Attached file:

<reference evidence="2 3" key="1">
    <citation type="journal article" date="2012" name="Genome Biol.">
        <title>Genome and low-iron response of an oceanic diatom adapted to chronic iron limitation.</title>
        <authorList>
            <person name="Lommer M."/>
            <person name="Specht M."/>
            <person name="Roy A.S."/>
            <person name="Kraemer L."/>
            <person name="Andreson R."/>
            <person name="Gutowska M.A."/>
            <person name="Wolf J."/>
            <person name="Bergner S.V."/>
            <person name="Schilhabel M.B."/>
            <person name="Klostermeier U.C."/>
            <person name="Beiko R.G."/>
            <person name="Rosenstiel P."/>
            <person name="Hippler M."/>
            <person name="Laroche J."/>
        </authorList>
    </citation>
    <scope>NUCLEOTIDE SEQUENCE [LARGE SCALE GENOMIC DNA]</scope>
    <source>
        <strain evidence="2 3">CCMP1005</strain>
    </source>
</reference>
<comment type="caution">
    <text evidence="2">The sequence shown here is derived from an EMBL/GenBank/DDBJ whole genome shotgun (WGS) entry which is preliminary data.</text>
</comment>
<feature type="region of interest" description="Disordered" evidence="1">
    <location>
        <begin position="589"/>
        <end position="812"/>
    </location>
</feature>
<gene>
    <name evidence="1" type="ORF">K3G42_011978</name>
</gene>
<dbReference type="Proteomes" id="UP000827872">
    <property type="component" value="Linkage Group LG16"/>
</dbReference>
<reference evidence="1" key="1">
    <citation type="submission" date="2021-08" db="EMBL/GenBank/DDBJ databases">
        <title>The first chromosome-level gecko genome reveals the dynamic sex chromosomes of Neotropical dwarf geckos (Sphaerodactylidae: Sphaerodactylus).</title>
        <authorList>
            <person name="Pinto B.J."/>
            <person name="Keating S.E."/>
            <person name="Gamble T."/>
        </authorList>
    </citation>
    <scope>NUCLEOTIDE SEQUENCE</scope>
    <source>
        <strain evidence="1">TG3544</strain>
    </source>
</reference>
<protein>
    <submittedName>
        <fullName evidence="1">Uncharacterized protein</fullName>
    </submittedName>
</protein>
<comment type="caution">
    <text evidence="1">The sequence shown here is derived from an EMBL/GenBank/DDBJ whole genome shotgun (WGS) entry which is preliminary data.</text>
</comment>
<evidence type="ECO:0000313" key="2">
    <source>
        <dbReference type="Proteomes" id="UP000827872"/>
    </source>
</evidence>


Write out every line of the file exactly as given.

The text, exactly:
<reference evidence="2 3" key="1">
    <citation type="journal article" date="2012" name="Genome Biol.">
        <title>Genome and low-iron response of an oceanic diatom adapted to chronic iron limitation.</title>
        <authorList>
            <person name="Lommer M."/>
            <person name="Specht M."/>
            <person name="Roy A.S."/>
            <person name="Kraemer L."/>
            <person name="Andreson R."/>
            <person name="Gutowska M.A."/>
            <person name="Wolf J."/>
            <person name="Bergner S.V."/>
            <person name="Schilhabel M.B."/>
            <person name="Klostermeier U.C."/>
            <person name="Beiko R.G."/>
            <person name="Rosenstiel P."/>
            <person name="Hippler M."/>
            <person name="Laroche J."/>
        </authorList>
    </citation>
    <scope>NUCLEOTIDE SEQUENCE [LARGE SCALE GENOMIC DNA]</scope>
    <source>
        <strain evidence="2 3">CCMP1005</strain>
    </source>
</reference>
<comment type="caution">
    <text evidence="2">The sequence shown here is derived from an EMBL/GenBank/DDBJ whole genome shotgun (WGS) entry which is preliminary data.</text>
</comment>
<feature type="region of interest" description="Disordered" evidence="1">
    <location>
        <begin position="589"/>
        <end position="812"/>
    </location>
</feature>
<gene>
    <name evidence="1" type="ORF">K3G42_011978</name>
</gene>
<dbReference type="Proteomes" id="UP000827872">
    <property type="component" value="Linkage Group LG16"/>
</dbReference>
<reference evidence="1" key="1">
    <citation type="submission" date="2021-08" db="EMBL/GenBank/DDBJ databases">
        <title>The first chromosome-level gecko genome reveals the dynamic sex chromosomes of Neotropical dwarf geckos (Sphaerodactylidae: Sphaerodactylus).</title>
        <authorList>
            <person name="Pinto B.J."/>
            <person name="Keating S.E."/>
            <person name="Gamble T."/>
        </authorList>
    </citation>
    <scope>NUCLEOTIDE SEQUENCE</scope>
    <source>
        <strain evidence="1">TG3544</strain>
    </source>
</reference>
<protein>
    <submittedName>
        <fullName evidence="1">Uncharacterized protein</fullName>
    </submittedName>
</protein>
<comment type="caution">
    <text evidence="1">The sequence shown here is derived from an EMBL/GenBank/DDBJ whole genome shotgun (WGS) entry which is preliminary data.</text>
</comment>
<evidence type="ECO:0000313" key="2">
    <source>
        <dbReference type="Proteomes" id="UP000827872"/>
    </source>
</evidence>